(1) a function for creating target tables in a local database managed by a local database management system that are similar to the target tables in the remote database managed by the remote database management system;
(2) a function for examining statistics in the remote database management system and updating the catalog in the local database at system;
(3) a function for copying the workload table from the remote database managed by the remote database management system to the workload table in the local database managed by the local database management system; and
(4) a function for one or more operating parameters of the local database management system to match the remote database management system.
11. The method of claim 10, wherein the function for creating (1) comprises a function for copying a structure of the target tables from the remote database to the local database, without copying actual data in the target tables.
12. The method of claim 10, wherein the function for copying (3) comprises a function for copying both a structure of the workload table as well as data stored in the workload table from the remote database to the local database.
13. An article of manufacture embodying logic for performing a method for accessing a database, comprising:
(a) executing an index advisor in a computer, wherein the index advisor specifies an index configuration for use in performing a workload against a remote database managed by a remote database management system, the remote database and remote database management system are executed remotely from the index advisor, and the index advisor invoke a stored procedure in the database management system in order to obtain information for the index configuration, wherein the workload comprises at least one SQL statement and the stored procedure creates a workload table at the remote database management system and then stores the SQL statements into the workload table.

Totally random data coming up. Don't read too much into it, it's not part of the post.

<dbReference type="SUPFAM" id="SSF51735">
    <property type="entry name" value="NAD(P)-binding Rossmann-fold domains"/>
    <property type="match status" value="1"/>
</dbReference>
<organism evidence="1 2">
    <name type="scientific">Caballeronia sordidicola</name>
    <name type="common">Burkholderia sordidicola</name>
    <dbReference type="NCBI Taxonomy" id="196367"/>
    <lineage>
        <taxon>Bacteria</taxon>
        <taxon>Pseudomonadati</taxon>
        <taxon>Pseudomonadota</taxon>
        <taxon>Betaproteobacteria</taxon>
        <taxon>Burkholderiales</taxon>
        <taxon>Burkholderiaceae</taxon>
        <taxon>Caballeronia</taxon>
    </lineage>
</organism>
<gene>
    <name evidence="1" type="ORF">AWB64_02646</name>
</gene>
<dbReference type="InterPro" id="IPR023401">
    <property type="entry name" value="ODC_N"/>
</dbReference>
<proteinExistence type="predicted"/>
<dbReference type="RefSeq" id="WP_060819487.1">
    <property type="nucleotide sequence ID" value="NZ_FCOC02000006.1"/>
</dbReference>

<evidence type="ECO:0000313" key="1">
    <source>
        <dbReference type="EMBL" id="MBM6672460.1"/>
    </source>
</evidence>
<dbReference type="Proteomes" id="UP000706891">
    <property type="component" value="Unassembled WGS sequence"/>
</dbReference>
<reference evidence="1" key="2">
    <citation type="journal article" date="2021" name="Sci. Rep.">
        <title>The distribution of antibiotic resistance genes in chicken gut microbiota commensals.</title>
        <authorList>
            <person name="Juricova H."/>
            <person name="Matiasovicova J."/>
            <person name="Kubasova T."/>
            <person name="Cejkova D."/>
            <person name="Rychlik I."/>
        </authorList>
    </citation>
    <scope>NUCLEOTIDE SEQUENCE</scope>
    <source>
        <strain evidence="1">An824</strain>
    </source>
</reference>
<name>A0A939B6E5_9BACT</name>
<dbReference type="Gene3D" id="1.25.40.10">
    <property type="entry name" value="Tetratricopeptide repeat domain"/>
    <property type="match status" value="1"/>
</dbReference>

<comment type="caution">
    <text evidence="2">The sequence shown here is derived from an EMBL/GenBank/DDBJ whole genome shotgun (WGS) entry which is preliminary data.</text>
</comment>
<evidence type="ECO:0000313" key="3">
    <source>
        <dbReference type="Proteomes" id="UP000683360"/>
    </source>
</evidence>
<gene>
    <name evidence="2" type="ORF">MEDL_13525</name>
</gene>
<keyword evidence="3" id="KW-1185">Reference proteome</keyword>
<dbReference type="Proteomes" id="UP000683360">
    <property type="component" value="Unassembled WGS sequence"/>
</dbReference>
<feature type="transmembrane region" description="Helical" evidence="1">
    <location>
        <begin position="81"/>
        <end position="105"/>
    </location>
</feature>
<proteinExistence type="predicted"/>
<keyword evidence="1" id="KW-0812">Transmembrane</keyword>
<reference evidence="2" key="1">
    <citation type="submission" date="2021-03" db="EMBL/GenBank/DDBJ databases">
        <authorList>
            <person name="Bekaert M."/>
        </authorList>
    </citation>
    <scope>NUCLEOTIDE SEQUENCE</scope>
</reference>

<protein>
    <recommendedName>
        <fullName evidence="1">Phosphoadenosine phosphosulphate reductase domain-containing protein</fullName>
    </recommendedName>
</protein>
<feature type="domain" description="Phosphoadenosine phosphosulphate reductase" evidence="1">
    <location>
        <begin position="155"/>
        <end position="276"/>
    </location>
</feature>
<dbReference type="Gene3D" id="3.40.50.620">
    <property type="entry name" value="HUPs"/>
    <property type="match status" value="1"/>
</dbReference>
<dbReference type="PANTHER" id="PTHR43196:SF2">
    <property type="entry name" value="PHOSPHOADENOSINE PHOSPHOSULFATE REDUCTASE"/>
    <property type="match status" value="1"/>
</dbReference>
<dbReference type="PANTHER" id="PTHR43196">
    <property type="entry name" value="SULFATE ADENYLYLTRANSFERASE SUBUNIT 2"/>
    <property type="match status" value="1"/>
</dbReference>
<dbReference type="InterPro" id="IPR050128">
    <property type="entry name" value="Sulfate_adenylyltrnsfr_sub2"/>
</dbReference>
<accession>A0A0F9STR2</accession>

14. The method of claim 13, wherein the index advisor allows a user to identify target tables in the remote database against which the workload is performed.
15. The method of claim 13, wherein the SQL statements are obtained from a cache maintained by the remote database management system.
16. An article of manufacturing embodying logic for performing a method for accessing a database, comprising:
(a) executing an index advisor in a computer, wherein the index advisor specifies an index configuration for use in performing a workload against a remote database managed by a remote database management system, the remote database and remote database managed by a remote executed remotely from the index advisor, and the index advisor invokes a stored procedure in the database management system in order to obtain information for the index configuration, wherein the stored procedure performs one or mote functions selected from a group of functions comprising: